Being a first-time Labrador Retriever owner brings with it not only responsibility but often battle scars. This particular dog breed was bred for using its mouth for hunting and retrieving game. Therefore, it is not uncommon to see a Lab have the natural instinct to put everything and anything in its mouth; including its owner’s hands, clothing, and most prized personal items. Unfortunately, most Lab owners will take this behavior and commonly label the dog as a “freak” to its breed. To do so is wrong. The Labrador Retriever is just doing what it was designed to do and it is the owner’s responsibility to teach it what is and is not acceptable behavior.
Biting or mouthing is common is young puppies. From the beginning, they use it as a form of play with their litter-mates. It is a social interaction between dogs that is healthy in the beginning. However, the mom of the litter has been known to swat down, growl at, or ignore such behavior when it becomes too much. This is a prime example of the “dog pack” method of letting the pup know when biting is allowed and when to just knock it off!
Since we are not dogs, there are other methods to training our pups to keep their piranha teeth off our bodies and personal items. First, we need to look at the types of biting associated with any dog breed. They are:
- Fear Biting
Most puppies will not show aggression at a very early age. This is mostly a learned behavior over time. Hence, when small puppies bite, they bite out of fun, playfulness, teething, or the need to have something in their mouth. At first it may be cute, but it should be corrected immediately since it will not be as cute when they are a 70 lbs. adult Lab! Puppies should be taught from a young age never to mouth or bite humans. How do you do this? Well, based on our experience, there are a couple of steps to curb this type of behavior. When a puppy bites, first use a sharp tone and say “No Bite!” If the puppy continues to mouth or bite, grab the back of its collar with your other hand and give a quick/sharp tug and say “No Bite!” again. The tug action should only serve to startle the pup and not hurt it in any way. It may take 4-5 times in a row of performing the tug action while saying “No Bite!”, but the pup will understand quickly that when it bites you, it receives something it doesn’t like (the tug action).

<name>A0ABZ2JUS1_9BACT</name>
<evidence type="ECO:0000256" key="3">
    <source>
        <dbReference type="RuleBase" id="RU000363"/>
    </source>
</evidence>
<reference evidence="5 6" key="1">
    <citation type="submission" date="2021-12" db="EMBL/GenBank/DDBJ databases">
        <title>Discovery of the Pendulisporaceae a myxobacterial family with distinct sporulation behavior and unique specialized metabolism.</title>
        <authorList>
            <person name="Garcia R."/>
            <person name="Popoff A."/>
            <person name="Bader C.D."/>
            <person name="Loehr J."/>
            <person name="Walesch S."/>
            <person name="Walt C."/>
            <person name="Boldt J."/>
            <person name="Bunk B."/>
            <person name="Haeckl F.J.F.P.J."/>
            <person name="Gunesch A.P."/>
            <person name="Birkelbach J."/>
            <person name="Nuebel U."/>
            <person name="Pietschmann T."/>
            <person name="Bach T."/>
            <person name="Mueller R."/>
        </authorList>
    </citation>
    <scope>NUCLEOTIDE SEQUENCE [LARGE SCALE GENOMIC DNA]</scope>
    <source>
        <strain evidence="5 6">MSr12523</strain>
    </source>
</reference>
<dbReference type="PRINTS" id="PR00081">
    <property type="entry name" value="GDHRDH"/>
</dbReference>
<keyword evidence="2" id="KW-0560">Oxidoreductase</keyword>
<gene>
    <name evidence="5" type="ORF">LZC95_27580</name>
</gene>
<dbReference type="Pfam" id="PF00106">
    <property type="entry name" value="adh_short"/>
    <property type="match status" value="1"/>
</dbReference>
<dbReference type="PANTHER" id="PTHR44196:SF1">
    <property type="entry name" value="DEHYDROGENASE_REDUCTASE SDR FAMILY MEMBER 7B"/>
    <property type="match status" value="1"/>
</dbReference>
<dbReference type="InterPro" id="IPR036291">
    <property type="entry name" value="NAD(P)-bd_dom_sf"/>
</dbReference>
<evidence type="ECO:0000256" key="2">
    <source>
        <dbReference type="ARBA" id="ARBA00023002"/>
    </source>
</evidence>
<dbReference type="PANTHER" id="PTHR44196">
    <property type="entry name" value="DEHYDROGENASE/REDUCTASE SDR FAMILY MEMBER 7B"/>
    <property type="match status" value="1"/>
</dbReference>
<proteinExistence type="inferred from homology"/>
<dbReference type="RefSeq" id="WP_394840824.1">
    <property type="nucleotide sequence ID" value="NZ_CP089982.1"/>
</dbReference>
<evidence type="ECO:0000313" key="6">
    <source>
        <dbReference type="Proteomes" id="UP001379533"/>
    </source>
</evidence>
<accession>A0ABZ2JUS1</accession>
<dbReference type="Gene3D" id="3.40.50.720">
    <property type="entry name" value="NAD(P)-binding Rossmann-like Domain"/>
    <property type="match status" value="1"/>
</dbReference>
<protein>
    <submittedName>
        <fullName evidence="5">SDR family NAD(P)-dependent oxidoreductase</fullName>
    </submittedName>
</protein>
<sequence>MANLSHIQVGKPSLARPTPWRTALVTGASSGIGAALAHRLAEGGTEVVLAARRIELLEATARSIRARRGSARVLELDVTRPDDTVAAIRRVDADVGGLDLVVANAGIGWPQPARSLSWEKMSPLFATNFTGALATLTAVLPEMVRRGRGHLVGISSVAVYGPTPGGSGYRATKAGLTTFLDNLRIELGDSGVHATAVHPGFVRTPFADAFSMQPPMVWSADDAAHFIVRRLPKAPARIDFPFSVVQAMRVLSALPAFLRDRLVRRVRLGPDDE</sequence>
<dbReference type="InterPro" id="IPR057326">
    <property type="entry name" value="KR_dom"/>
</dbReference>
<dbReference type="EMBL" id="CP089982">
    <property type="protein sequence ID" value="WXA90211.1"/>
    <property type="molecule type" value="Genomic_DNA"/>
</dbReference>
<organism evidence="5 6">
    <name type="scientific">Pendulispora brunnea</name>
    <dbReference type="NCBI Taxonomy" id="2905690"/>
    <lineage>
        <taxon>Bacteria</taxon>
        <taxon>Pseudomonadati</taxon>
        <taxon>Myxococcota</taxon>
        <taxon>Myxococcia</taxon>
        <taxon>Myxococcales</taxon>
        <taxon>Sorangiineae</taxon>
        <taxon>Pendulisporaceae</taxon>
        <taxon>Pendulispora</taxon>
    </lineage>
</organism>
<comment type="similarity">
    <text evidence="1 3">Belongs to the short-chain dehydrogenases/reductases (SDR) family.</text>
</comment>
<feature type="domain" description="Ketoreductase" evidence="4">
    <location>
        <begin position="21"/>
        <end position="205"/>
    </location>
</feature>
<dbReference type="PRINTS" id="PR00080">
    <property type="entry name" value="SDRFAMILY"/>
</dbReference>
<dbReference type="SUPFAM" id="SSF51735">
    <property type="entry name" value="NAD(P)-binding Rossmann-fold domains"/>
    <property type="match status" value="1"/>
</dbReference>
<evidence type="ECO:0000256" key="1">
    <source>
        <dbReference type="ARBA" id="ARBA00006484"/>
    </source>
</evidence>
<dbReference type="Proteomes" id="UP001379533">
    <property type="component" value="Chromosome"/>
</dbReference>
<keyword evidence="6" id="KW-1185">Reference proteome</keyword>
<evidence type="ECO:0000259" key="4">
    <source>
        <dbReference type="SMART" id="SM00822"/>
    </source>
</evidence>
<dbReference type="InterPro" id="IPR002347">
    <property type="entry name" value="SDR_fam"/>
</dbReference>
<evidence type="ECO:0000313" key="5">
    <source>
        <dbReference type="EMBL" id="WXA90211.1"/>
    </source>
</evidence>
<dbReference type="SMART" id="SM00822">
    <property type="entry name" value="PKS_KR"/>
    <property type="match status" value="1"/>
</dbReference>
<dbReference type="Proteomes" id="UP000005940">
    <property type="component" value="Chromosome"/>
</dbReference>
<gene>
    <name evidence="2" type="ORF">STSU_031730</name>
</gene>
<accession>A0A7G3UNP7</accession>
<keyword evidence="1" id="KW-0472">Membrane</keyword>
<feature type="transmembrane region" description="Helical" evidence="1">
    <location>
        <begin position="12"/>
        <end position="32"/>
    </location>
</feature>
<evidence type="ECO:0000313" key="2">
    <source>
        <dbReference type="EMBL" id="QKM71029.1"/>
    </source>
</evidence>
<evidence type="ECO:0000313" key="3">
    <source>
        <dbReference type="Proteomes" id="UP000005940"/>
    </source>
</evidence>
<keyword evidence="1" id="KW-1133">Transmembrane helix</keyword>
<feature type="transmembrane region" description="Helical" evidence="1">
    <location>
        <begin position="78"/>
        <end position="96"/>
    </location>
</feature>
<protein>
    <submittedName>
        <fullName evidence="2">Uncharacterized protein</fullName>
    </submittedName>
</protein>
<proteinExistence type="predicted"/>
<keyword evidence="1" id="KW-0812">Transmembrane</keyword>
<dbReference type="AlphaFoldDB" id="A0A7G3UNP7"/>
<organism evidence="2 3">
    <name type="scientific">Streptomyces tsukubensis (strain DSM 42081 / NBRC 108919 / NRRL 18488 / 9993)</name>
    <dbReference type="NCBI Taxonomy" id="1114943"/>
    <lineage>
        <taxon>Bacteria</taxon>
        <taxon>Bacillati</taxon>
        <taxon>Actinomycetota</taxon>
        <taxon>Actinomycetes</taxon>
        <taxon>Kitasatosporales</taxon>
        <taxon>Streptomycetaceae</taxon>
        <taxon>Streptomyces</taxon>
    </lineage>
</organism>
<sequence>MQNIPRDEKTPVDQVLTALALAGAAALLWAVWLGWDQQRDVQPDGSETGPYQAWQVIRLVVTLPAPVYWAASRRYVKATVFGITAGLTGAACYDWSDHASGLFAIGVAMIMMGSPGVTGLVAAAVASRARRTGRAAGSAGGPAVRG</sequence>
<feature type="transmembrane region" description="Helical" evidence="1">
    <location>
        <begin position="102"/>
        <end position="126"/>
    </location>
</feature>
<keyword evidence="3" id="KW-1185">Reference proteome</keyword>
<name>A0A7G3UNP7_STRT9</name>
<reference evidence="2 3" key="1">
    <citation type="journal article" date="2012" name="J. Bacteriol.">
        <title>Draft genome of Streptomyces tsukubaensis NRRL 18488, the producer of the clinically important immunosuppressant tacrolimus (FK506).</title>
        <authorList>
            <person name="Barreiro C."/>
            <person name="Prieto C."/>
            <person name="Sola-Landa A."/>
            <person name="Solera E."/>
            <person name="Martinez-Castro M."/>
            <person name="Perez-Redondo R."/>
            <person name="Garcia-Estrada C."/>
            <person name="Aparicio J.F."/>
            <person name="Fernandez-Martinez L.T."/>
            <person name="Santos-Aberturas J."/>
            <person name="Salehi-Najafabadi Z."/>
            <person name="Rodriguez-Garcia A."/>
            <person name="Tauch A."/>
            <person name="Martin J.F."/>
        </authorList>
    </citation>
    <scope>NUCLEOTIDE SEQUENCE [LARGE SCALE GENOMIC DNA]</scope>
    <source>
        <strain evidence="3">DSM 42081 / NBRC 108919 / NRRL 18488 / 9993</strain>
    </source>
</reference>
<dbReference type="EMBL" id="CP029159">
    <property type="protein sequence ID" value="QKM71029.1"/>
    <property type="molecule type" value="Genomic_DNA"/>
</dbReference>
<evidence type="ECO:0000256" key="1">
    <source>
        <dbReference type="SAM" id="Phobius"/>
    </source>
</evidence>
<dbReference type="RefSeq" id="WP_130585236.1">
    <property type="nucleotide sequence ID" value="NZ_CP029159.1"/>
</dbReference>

It is important that after the pup stops biting, you replace the object of objection with something it should chew on. As soon as the pup bites down on this other object (toy, bone, etc), praise it using a very happy and higher pitch voice. This practice is considered positive training and instead of teaching the pup what not to do, you are replacing a negative action with a positive action. After a while, you will just have to say “No Bite!” and the pup will automatically release upon command.
The teething stage is often seen with a great deal of chewing and destruction. We recommend using the method mentioned earlier but instead of a chew toy or bone, give your pup a Chilly Bone, a small towel that has been soaked in water and frozen, or an ice cube. Be sure to monitor your pup when chewing on any of these items as they can be a choking hazard for the more aggressive chewers. Ice cubes can be given regularly but give them slowly at the beginning and monitor your pup for any loose stools as this is a normal reaction for some Lab pups.